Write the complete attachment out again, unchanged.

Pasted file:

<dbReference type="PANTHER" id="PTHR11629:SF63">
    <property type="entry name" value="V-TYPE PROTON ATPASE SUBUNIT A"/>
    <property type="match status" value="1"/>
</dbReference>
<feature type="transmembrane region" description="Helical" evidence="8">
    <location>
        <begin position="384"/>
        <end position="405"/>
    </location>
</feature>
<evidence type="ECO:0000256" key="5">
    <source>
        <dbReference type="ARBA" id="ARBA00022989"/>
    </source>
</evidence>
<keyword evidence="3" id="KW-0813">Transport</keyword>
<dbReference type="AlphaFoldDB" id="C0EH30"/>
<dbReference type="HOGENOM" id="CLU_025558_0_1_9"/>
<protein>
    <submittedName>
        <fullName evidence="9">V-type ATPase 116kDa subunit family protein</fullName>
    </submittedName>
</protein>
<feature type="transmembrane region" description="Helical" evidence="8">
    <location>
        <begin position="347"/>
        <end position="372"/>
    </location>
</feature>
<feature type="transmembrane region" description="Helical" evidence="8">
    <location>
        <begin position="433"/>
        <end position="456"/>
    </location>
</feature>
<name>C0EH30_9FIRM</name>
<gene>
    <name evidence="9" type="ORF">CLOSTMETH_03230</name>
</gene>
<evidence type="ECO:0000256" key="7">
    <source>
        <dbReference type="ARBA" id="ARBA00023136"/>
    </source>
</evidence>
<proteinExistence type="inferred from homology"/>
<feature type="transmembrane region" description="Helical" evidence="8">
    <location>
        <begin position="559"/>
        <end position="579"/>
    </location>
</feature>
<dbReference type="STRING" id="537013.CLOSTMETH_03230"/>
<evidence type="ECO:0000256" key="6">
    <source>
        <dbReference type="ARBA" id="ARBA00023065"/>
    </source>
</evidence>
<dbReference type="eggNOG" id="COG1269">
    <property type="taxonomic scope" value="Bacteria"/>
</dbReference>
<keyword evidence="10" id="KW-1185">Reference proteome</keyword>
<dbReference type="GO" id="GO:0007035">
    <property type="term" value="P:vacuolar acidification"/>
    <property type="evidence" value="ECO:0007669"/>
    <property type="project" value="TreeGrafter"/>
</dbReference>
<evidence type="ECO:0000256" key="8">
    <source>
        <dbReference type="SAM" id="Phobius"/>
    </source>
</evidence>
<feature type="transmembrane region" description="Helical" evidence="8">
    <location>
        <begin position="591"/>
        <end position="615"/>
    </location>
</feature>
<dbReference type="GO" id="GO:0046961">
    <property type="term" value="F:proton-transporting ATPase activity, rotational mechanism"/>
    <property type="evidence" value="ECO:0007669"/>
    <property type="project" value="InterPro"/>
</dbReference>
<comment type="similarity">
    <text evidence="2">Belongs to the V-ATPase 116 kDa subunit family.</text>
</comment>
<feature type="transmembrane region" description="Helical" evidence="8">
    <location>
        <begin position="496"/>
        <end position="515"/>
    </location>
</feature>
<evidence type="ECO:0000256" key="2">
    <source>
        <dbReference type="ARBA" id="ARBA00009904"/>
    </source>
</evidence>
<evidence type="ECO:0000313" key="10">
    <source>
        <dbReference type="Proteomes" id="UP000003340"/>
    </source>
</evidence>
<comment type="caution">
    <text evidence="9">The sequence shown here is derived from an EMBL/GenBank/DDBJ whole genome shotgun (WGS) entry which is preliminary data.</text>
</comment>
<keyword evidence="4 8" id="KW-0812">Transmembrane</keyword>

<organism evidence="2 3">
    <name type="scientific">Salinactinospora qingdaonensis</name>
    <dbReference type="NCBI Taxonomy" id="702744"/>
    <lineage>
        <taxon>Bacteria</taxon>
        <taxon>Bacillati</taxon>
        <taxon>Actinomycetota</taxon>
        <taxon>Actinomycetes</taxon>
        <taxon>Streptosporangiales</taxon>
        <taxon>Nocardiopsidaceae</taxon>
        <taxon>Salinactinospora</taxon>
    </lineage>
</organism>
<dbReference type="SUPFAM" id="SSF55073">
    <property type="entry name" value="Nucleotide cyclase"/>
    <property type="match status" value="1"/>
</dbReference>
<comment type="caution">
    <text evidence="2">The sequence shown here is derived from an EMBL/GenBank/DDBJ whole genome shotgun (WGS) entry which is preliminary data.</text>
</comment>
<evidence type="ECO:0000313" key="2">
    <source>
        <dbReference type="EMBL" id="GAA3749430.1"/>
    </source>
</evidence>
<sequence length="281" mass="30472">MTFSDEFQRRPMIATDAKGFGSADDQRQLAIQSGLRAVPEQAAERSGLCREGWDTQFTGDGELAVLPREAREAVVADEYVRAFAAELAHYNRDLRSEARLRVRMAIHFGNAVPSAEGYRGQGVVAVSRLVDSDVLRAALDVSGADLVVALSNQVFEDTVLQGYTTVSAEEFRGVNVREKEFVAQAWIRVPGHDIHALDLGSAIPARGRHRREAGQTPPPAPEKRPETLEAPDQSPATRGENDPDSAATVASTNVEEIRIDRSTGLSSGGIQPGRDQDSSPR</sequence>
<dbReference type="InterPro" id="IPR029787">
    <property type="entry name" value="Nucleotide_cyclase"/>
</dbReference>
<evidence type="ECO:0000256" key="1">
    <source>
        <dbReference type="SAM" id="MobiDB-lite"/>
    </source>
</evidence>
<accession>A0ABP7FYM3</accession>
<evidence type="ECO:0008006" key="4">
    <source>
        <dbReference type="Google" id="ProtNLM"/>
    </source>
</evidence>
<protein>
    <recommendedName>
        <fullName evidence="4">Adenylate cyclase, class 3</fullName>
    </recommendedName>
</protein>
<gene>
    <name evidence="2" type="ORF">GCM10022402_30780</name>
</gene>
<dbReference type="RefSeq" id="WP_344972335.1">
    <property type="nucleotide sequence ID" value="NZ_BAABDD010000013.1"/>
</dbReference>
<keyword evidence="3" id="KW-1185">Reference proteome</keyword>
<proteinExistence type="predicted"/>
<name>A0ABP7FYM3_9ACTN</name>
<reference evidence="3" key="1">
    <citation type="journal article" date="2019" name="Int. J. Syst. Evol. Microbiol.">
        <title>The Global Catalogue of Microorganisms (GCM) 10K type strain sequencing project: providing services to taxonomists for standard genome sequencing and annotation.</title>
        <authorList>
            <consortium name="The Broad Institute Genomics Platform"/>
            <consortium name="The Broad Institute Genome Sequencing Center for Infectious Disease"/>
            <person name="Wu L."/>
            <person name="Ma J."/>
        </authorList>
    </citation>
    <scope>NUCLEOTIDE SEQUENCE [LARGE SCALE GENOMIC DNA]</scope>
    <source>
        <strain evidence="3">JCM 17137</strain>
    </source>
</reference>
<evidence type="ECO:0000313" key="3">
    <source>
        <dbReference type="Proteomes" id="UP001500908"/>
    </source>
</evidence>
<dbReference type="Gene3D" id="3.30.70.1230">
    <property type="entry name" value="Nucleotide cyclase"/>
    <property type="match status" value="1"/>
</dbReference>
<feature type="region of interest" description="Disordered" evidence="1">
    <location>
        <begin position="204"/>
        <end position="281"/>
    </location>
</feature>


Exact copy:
<dbReference type="PANTHER" id="PTHR11629:SF63">
    <property type="entry name" value="V-TYPE PROTON ATPASE SUBUNIT A"/>
    <property type="match status" value="1"/>
</dbReference>
<feature type="transmembrane region" description="Helical" evidence="8">
    <location>
        <begin position="384"/>
        <end position="405"/>
    </location>
</feature>
<evidence type="ECO:0000256" key="5">
    <source>
        <dbReference type="ARBA" id="ARBA00022989"/>
    </source>
</evidence>
<keyword evidence="3" id="KW-0813">Transport</keyword>
<dbReference type="AlphaFoldDB" id="C0EH30"/>
<dbReference type="HOGENOM" id="CLU_025558_0_1_9"/>
<protein>
    <submittedName>
        <fullName evidence="9">V-type ATPase 116kDa subunit family protein</fullName>
    </submittedName>
</protein>
<feature type="transmembrane region" description="Helical" evidence="8">
    <location>
        <begin position="347"/>
        <end position="372"/>
    </location>
</feature>
<feature type="transmembrane region" description="Helical" evidence="8">
    <location>
        <begin position="433"/>
        <end position="456"/>
    </location>
</feature>
<name>C0EH30_9FIRM</name>
<gene>
    <name evidence="9" type="ORF">CLOSTMETH_03230</name>
</gene>
<evidence type="ECO:0000256" key="7">
    <source>
        <dbReference type="ARBA" id="ARBA00023136"/>
    </source>
</evidence>
<proteinExistence type="inferred from homology"/>
<feature type="transmembrane region" description="Helical" evidence="8">
    <location>
        <begin position="559"/>
        <end position="579"/>
    </location>
</feature>
<dbReference type="STRING" id="537013.CLOSTMETH_03230"/>
<evidence type="ECO:0000256" key="6">
    <source>
        <dbReference type="ARBA" id="ARBA00023065"/>
    </source>
</evidence>
<dbReference type="eggNOG" id="COG1269">
    <property type="taxonomic scope" value="Bacteria"/>
</dbReference>
<keyword evidence="10" id="KW-1185">Reference proteome</keyword>
<dbReference type="GO" id="GO:0007035">
    <property type="term" value="P:vacuolar acidification"/>
    <property type="evidence" value="ECO:0007669"/>
    <property type="project" value="TreeGrafter"/>
</dbReference>
<evidence type="ECO:0000256" key="8">
    <source>
        <dbReference type="SAM" id="Phobius"/>
    </source>
</evidence>
<feature type="transmembrane region" description="Helical" evidence="8">
    <location>
        <begin position="591"/>
        <end position="615"/>
    </location>
</feature>
<dbReference type="GO" id="GO:0046961">
    <property type="term" value="F:proton-transporting ATPase activity, rotational mechanism"/>
    <property type="evidence" value="ECO:0007669"/>
    <property type="project" value="InterPro"/>
</dbReference>
<comment type="similarity">
    <text evidence="2">Belongs to the V-ATPase 116 kDa subunit family.</text>
</comment>
<feature type="transmembrane region" description="Helical" evidence="8">
    <location>
        <begin position="496"/>
        <end position="515"/>
    </location>
</feature>
<evidence type="ECO:0000256" key="2">
    <source>
        <dbReference type="ARBA" id="ARBA00009904"/>
    </source>
</evidence>
<evidence type="ECO:0000313" key="10">
    <source>
        <dbReference type="Proteomes" id="UP000003340"/>
    </source>
</evidence>
<comment type="caution">
    <text evidence="9">The sequence shown here is derived from an EMBL/GenBank/DDBJ whole genome shotgun (WGS) entry which is preliminary data.</text>
</comment>
<keyword evidence="4 8" id="KW-0812">Transmembrane</keyword>

<organism evidence="2 3">
    <name type="scientific">Salinactinospora qingdaonensis</name>
    <dbReference type="NCBI Taxonomy" id="702744"/>
    <lineage>
        <taxon>Bacteria</taxon>
        <taxon>Bacillati</taxon>
        <taxon>Actinomycetota</taxon>
        <taxon>Actinomycetes</taxon>
        <taxon>Streptosporangiales</taxon>
        <taxon>Nocardiopsidaceae</taxon>
        <taxon>Salinactinospora</taxon>
    </lineage>
</organism>
<dbReference type="SUPFAM" id="SSF55073">
    <property type="entry name" value="Nucleotide cyclase"/>
    <property type="match status" value="1"/>
</dbReference>
<comment type="caution">
    <text evidence="2">The sequence shown here is derived from an EMBL/GenBank/DDBJ whole genome shotgun (WGS) entry which is preliminary data.</text>
</comment>
<evidence type="ECO:0000313" key="2">
    <source>
        <dbReference type="EMBL" id="GAA3749430.1"/>
    </source>
</evidence>
<sequence length="281" mass="30472">MTFSDEFQRRPMIATDAKGFGSADDQRQLAIQSGLRAVPEQAAERSGLCREGWDTQFTGDGELAVLPREAREAVVADEYVRAFAAELAHYNRDLRSEARLRVRMAIHFGNAVPSAEGYRGQGVVAVSRLVDSDVLRAALDVSGADLVVALSNQVFEDTVLQGYTTVSAEEFRGVNVREKEFVAQAWIRVPGHDIHALDLGSAIPARGRHRREAGQTPPPAPEKRPETLEAPDQSPATRGENDPDSAATVASTNVEEIRIDRSTGLSSGGIQPGRDQDSSPR</sequence>
<dbReference type="InterPro" id="IPR029787">
    <property type="entry name" value="Nucleotide_cyclase"/>
</dbReference>
<evidence type="ECO:0000256" key="1">
    <source>
        <dbReference type="SAM" id="MobiDB-lite"/>
    </source>
</evidence>
<accession>A0ABP7FYM3</accession>
<evidence type="ECO:0008006" key="4">
    <source>
        <dbReference type="Google" id="ProtNLM"/>
    </source>
</evidence>
<protein>
    <recommendedName>
        <fullName evidence="4">Adenylate cyclase, class 3</fullName>
    </recommendedName>
</protein>
<gene>
    <name evidence="2" type="ORF">GCM10022402_30780</name>
</gene>
<dbReference type="RefSeq" id="WP_344972335.1">
    <property type="nucleotide sequence ID" value="NZ_BAABDD010000013.1"/>
</dbReference>
<keyword evidence="3" id="KW-1185">Reference proteome</keyword>
<proteinExistence type="predicted"/>
<name>A0ABP7FYM3_9ACTN</name>
<reference evidence="3" key="1">
    <citation type="journal article" date="2019" name="Int. J. Syst. Evol. Microbiol.">
        <title>The Global Catalogue of Microorganisms (GCM) 10K type strain sequencing project: providing services to taxonomists for standard genome sequencing and annotation.</title>
        <authorList>
            <consortium name="The Broad Institute Genomics Platform"/>
            <consortium name="The Broad Institute Genome Sequencing Center for Infectious Disease"/>
            <person name="Wu L."/>
            <person name="Ma J."/>
        </authorList>
    </citation>
    <scope>NUCLEOTIDE SEQUENCE [LARGE SCALE GENOMIC DNA]</scope>
    <source>
        <strain evidence="3">JCM 17137</strain>
    </source>
</reference>
<evidence type="ECO:0000313" key="3">
    <source>
        <dbReference type="Proteomes" id="UP001500908"/>
    </source>
</evidence>
<dbReference type="Gene3D" id="3.30.70.1230">
    <property type="entry name" value="Nucleotide cyclase"/>
    <property type="match status" value="1"/>
</dbReference>
<feature type="region of interest" description="Disordered" evidence="1">
    <location>
        <begin position="204"/>
        <end position="281"/>
    </location>
</feature>